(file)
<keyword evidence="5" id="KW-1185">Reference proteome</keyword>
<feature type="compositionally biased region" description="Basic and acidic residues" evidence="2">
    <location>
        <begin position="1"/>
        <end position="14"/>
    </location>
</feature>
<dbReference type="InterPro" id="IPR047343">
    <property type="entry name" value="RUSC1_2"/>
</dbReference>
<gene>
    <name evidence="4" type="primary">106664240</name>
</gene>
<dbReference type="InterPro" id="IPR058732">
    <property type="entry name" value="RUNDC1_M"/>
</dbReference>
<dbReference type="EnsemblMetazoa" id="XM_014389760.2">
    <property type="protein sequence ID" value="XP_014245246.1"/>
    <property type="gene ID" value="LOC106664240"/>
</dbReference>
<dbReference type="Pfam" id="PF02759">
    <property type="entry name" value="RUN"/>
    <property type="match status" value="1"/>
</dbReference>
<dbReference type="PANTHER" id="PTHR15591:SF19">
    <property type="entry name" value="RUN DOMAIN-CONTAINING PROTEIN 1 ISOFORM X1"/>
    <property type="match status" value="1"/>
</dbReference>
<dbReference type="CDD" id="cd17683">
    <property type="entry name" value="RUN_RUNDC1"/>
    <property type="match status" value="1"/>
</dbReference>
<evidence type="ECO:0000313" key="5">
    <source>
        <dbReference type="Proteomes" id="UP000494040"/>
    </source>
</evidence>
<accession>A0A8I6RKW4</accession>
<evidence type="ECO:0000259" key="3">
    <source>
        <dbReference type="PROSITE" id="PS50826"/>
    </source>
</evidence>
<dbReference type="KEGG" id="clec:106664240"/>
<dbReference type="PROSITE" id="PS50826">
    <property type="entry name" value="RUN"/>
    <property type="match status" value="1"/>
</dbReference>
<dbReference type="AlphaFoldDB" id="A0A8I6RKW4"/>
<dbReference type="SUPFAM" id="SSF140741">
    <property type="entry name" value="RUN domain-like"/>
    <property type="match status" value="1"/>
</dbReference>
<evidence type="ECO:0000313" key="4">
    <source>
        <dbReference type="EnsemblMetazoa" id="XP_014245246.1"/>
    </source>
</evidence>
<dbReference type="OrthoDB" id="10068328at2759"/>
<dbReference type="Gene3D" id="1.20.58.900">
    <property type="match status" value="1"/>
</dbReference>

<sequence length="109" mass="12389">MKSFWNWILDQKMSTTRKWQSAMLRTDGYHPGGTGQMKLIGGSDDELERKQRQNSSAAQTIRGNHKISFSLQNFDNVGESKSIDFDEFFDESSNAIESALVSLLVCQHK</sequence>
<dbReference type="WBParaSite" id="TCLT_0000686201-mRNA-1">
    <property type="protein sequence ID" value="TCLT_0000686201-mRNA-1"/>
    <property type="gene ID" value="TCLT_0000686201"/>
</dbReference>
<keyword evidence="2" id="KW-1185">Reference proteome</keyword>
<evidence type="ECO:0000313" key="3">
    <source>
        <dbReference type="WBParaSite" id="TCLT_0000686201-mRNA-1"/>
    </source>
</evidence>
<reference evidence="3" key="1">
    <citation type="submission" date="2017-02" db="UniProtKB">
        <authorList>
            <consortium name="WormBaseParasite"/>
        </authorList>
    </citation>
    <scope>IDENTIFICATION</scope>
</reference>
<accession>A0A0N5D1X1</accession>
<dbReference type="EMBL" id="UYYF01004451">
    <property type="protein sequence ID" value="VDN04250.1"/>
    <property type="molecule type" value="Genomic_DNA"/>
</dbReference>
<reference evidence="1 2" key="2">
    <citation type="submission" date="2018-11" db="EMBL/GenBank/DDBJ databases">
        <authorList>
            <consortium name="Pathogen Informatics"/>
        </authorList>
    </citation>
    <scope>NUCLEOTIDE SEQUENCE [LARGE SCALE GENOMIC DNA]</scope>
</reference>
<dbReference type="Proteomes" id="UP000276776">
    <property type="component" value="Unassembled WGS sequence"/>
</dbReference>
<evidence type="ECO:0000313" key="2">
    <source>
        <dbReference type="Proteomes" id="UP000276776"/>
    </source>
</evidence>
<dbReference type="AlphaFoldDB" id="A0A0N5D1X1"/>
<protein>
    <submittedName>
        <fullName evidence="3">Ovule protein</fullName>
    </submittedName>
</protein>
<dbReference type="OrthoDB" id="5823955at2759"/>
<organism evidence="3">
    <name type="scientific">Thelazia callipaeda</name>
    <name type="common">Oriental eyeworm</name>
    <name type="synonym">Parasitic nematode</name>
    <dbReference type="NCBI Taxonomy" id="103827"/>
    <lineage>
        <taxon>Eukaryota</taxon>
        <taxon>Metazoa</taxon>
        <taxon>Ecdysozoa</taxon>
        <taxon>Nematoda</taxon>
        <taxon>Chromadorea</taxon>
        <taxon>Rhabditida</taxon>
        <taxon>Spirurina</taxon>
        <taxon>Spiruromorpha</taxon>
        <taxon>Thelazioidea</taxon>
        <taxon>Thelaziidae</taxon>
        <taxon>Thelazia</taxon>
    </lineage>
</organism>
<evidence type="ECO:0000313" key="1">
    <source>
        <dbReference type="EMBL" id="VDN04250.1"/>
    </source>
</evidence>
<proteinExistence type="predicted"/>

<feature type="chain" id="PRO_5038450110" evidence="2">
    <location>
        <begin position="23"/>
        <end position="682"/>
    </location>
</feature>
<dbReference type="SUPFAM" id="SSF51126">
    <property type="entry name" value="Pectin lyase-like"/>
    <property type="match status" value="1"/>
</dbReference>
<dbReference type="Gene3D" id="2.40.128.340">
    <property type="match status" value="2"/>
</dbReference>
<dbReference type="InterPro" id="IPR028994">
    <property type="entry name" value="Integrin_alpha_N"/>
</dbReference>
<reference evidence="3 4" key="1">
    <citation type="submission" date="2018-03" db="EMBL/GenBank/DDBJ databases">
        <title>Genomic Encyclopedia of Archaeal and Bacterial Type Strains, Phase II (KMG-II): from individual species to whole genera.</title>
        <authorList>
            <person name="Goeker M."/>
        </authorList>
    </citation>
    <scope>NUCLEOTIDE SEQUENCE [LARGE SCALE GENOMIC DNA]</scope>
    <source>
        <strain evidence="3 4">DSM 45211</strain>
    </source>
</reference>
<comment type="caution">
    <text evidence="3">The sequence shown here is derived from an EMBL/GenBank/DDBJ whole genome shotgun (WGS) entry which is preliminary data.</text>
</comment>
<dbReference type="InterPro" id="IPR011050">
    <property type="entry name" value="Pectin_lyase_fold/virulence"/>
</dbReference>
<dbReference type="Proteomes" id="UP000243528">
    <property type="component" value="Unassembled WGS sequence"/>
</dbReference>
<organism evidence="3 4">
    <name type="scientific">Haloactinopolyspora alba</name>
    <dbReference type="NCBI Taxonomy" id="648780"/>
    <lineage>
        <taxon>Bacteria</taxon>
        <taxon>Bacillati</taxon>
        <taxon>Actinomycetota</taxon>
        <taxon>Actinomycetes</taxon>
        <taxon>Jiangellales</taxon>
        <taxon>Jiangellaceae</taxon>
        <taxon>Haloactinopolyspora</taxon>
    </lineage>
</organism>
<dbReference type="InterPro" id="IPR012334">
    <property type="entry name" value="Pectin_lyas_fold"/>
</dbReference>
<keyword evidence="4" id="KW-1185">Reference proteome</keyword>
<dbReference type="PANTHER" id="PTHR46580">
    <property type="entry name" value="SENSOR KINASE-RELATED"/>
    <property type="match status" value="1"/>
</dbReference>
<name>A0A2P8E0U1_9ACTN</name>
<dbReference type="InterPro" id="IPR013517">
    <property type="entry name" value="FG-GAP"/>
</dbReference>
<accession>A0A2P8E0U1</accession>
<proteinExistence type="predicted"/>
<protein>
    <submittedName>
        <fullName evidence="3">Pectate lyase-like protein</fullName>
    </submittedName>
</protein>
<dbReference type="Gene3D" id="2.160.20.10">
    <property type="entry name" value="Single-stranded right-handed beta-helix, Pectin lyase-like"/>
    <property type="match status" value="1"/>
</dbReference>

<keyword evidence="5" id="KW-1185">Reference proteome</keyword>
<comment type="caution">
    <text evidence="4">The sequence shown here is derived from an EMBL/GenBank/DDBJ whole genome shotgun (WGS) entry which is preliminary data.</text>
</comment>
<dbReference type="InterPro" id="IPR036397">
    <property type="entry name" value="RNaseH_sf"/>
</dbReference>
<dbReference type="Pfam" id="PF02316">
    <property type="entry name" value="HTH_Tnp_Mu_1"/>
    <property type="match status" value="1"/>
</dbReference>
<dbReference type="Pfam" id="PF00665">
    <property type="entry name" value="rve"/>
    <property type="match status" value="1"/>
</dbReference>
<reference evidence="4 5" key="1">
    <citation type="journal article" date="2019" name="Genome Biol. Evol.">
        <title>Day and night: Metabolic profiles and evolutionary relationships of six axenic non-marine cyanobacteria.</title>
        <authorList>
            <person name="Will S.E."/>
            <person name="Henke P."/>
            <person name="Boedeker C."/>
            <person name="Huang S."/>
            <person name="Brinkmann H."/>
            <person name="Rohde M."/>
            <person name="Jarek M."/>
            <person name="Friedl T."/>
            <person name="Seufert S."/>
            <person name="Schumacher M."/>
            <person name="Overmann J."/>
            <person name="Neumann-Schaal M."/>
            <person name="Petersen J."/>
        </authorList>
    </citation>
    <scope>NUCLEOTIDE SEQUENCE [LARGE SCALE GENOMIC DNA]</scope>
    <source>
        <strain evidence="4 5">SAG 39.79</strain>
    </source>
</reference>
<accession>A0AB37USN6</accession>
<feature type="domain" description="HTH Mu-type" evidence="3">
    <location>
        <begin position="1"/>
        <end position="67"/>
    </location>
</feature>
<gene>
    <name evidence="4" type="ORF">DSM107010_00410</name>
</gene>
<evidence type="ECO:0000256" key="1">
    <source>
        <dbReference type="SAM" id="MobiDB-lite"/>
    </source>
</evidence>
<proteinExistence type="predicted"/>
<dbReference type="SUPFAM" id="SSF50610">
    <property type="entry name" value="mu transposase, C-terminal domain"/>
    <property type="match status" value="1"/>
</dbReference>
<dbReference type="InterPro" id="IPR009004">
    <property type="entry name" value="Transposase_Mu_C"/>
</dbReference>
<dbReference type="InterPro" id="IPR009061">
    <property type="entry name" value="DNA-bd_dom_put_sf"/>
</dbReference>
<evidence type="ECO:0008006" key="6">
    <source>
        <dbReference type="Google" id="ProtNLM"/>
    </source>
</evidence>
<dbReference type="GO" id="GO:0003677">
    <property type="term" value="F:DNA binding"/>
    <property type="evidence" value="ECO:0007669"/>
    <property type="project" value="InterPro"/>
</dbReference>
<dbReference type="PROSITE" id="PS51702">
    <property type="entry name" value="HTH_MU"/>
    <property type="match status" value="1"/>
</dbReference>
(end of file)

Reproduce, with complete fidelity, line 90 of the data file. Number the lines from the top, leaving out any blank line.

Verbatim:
            <consortium name="Pathogen Informatics"/>